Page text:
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Reviewed by:
  • The Origins of Order: Self-Organization and Selection in Evolution, and: Complexity: Life at the Edge of Chaos, and: Complexity: The Emerging Science at the Edge of Order and Chaos
  • Chuck Dyke (bio)
Stuart A. Kauffmann, The Origins of Order: Self-Organization and Selection in Evolution. New York: Oxford University Press, 1993. 645pp. $75.00, 29.95.
Roger Lewin, Complexity: Life at the Edge of Chaos. New York: Macmillan Publishing Company, 1992. 196pp. $22.00.
M. Mitchell Waldrop, Complexity: The Emerging Science at the Edge of Order and Chaos. New York: Simon & Schuster, 1992. 363pp. $23.00.

Apparently there just are not enough of us who are fairly competent, intelligent, conscientious enthusiasts of new developments in science. At least Simon, Schuster, and Macmillan, in their distributed wisdom, must think so. For they have somehow persuaded two very talented people, Mitchell Waldrop and Roger Lewin, both of whom could easily have written books intelligently introducing the new thinking on complexity, to write scientific soap opera. Instead of something like Ian Stewart’s Does God Play Dice? we get something like James Gleick’s Chaos. It has been decades since I read the Hardy Boys or Nancy Drew, but they came back to me in a flash as I tried to read Lewin. That is, we get Stu, Jack, Murray, and their chums pursuing their jolly adventures in science. What we need instead is the foundation for a systematic understanding of the science. We are being treated like children, and I guess we are going to have to put up with it.

Given that, what is all the noise about? Well, the second generation of complexity theory is at hand. The first generation produced chaos theory, better thought of as the maturation of nonlinear dynamics, Mandelbrot’s theory of fractals, and Prigogine’s investigation of the thermodynamics of systems far from equilibrium. We have seen the pictures; we may even have begun to get a feel for a world that is deterministic yet unpredictable. At the very least we have been tuned to look for complex patterns rather than simple regularities.

Always lurking at the edges of first-generation complexity theory was the realization that within nonlinear dynamics and nonequilibrium thermodynamics were explanations for the emergence of stable structures, including living things. The picture is a “This is the house that Jack built” one: the singularity at the beginning of the universe yields the right stuff to “build” stars (eventually), yielding the right stuff to “build” planets (eventually), yielding the right stuff to “build” organic molecules, and eventually organisms. Now, all that has to be figured out is how the “building” goes on.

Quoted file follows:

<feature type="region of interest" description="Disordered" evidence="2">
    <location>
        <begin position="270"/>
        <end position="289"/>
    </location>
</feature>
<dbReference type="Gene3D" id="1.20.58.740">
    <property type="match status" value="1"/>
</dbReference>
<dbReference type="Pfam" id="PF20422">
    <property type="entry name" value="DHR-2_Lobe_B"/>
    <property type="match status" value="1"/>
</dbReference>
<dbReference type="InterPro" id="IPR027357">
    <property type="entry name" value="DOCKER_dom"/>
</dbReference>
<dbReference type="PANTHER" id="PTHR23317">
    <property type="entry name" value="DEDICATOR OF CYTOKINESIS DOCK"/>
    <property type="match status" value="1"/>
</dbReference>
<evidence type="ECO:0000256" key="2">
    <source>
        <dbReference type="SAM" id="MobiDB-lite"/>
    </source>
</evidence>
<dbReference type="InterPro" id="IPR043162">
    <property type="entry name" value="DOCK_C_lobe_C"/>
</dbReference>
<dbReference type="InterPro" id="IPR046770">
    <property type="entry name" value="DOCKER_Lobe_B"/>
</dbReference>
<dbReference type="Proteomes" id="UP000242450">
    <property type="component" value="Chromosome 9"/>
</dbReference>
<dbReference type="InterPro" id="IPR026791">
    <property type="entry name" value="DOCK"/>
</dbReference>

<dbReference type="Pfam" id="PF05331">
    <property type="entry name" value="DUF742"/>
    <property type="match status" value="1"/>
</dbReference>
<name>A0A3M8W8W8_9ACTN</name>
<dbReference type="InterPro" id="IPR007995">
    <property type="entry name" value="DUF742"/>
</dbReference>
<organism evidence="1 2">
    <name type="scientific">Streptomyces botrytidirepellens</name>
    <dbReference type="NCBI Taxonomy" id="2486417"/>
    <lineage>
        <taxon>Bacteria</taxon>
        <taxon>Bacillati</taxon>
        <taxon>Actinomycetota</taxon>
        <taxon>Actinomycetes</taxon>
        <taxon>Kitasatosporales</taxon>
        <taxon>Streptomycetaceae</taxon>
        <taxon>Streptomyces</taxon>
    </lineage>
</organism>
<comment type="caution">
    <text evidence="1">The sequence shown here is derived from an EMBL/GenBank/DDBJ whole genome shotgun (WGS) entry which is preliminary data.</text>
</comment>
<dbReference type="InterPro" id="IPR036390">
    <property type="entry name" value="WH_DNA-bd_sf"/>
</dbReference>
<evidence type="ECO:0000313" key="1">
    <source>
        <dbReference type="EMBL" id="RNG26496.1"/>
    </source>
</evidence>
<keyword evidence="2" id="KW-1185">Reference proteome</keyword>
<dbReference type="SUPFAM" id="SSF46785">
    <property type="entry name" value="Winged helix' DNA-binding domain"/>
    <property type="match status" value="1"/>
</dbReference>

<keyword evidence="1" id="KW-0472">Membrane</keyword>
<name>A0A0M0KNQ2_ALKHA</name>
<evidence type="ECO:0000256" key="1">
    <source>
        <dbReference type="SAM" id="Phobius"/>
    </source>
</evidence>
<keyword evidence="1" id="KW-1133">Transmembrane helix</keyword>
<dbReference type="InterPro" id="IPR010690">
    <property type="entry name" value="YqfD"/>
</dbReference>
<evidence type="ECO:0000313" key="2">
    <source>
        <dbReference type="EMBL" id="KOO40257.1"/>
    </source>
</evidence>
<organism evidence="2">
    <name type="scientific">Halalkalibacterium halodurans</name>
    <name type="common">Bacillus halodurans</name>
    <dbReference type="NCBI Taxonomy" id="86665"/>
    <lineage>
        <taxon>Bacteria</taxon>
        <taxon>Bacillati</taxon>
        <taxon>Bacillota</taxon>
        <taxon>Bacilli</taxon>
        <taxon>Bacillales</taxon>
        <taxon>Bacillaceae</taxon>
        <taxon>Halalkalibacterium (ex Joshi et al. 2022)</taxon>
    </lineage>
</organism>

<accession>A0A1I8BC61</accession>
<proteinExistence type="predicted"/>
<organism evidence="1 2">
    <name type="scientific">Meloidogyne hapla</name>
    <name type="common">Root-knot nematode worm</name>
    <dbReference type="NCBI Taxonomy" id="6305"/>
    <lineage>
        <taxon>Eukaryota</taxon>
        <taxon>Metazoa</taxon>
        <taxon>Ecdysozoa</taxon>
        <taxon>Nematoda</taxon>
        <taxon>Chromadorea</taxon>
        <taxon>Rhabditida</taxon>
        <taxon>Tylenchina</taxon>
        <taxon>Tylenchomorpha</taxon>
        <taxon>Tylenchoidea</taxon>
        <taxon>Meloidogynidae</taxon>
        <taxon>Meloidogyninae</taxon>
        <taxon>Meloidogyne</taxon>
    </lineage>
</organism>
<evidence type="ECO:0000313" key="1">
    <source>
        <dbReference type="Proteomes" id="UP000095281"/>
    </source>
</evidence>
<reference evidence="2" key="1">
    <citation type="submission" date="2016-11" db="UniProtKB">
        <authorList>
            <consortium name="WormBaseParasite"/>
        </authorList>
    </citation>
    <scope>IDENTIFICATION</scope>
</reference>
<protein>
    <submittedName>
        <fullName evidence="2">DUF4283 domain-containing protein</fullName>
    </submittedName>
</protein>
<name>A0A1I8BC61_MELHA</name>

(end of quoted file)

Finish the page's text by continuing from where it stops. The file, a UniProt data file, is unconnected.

The first generation of complexity theorists had made some guesses (some of them reasonably educated ones, some not) about how complex stable structure could emerge under the right conditions. The second generation has gone beyond the guesses to the stage of theory, hypothesis, and simulation. The current state of the art is Stuart Kauffman’s work. He has been at it for longer than almost anyone else, and has had the benefit of productive association with many of the other major players. Anyone wanting to know what the new thinking looks like ought to pick up The Origins of Order and work through it. Although it is not easy, it is rewarding every step of the way. I will make a quick try at motivating the effort.

Start by thinking of scientific explanations as rigorously constrained narratives, stories about why things happen written primarily in the language of mathematics. Enlightenment science, Newtonian/Cartesian science at root, taught us how to write responsible stories about the flight of ballistic objects of [End Page 576] all sorts, and these are still amazingly successful stories—in a restricted realm. In this century, quantum mechanics has been developed to provide the stories of very small things and very high energies; it too is extremely successful. But up until recently, the stories told by these theories were simplistic in a particular way: they were linear. Linearity shows up in different ways for different phenomena. For “building,” the sort of thing we care about here, linearity shows up as a picture of piling...

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